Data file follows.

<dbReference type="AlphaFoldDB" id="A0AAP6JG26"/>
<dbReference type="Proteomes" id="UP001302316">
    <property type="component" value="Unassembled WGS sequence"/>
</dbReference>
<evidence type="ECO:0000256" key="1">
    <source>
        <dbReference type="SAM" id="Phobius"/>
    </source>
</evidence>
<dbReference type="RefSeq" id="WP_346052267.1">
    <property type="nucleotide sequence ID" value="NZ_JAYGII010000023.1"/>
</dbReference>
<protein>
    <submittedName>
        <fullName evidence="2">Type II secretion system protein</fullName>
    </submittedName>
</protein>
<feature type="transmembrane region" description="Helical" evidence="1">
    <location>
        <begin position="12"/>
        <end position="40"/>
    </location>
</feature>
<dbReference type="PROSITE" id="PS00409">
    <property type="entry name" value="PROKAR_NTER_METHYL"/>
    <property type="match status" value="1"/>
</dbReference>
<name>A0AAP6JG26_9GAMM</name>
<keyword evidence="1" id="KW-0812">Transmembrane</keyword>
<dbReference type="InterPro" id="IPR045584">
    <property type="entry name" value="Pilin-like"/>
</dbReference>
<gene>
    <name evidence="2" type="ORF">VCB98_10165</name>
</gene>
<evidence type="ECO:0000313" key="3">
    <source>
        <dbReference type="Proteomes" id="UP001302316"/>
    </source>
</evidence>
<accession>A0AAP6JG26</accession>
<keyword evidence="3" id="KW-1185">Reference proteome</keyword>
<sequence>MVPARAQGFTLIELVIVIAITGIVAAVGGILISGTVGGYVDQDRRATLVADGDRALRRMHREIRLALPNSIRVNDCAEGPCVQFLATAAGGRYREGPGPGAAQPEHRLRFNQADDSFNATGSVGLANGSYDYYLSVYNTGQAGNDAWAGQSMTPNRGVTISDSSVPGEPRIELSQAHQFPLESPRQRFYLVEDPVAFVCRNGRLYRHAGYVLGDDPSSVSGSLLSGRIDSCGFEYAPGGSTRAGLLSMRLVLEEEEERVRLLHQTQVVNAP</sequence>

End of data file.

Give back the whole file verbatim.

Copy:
<dbReference type="AlphaFoldDB" id="A0AAP6JG26"/>
<dbReference type="Proteomes" id="UP001302316">
    <property type="component" value="Unassembled WGS sequence"/>
</dbReference>
<evidence type="ECO:0000256" key="1">
    <source>
        <dbReference type="SAM" id="Phobius"/>
    </source>
</evidence>
<dbReference type="RefSeq" id="WP_346052267.1">
    <property type="nucleotide sequence ID" value="NZ_JAYGII010000023.1"/>
</dbReference>
<protein>
    <submittedName>
        <fullName evidence="2">Type II secretion system protein</fullName>
    </submittedName>
</protein>
<feature type="transmembrane region" description="Helical" evidence="1">
    <location>
        <begin position="12"/>
        <end position="40"/>
    </location>
</feature>
<dbReference type="PROSITE" id="PS00409">
    <property type="entry name" value="PROKAR_NTER_METHYL"/>
    <property type="match status" value="1"/>
</dbReference>
<name>A0AAP6JG26_9GAMM</name>
<keyword evidence="1" id="KW-0812">Transmembrane</keyword>
<dbReference type="InterPro" id="IPR045584">
    <property type="entry name" value="Pilin-like"/>
</dbReference>
<gene>
    <name evidence="2" type="ORF">VCB98_10165</name>
</gene>
<evidence type="ECO:0000313" key="3">
    <source>
        <dbReference type="Proteomes" id="UP001302316"/>
    </source>
</evidence>
<accession>A0AAP6JG26</accession>
<keyword evidence="3" id="KW-1185">Reference proteome</keyword>
<sequence>MVPARAQGFTLIELVIVIAITGIVAAVGGILISGTVGGYVDQDRRATLVADGDRALRRMHREIRLALPNSIRVNDCAEGPCVQFLATAAGGRYREGPGPGAAQPEHRLRFNQADDSFNATGSVGLANGSYDYYLSVYNTGQAGNDAWAGQSMTPNRGVTISDSSVPGEPRIELSQAHQFPLESPRQRFYLVEDPVAFVCRNGRLYRHAGYVLGDDPSSVSGSLLSGRIDSCGFEYAPGGSTRAGLLSMRLVLEEEEERVRLLHQTQVVNAP</sequence>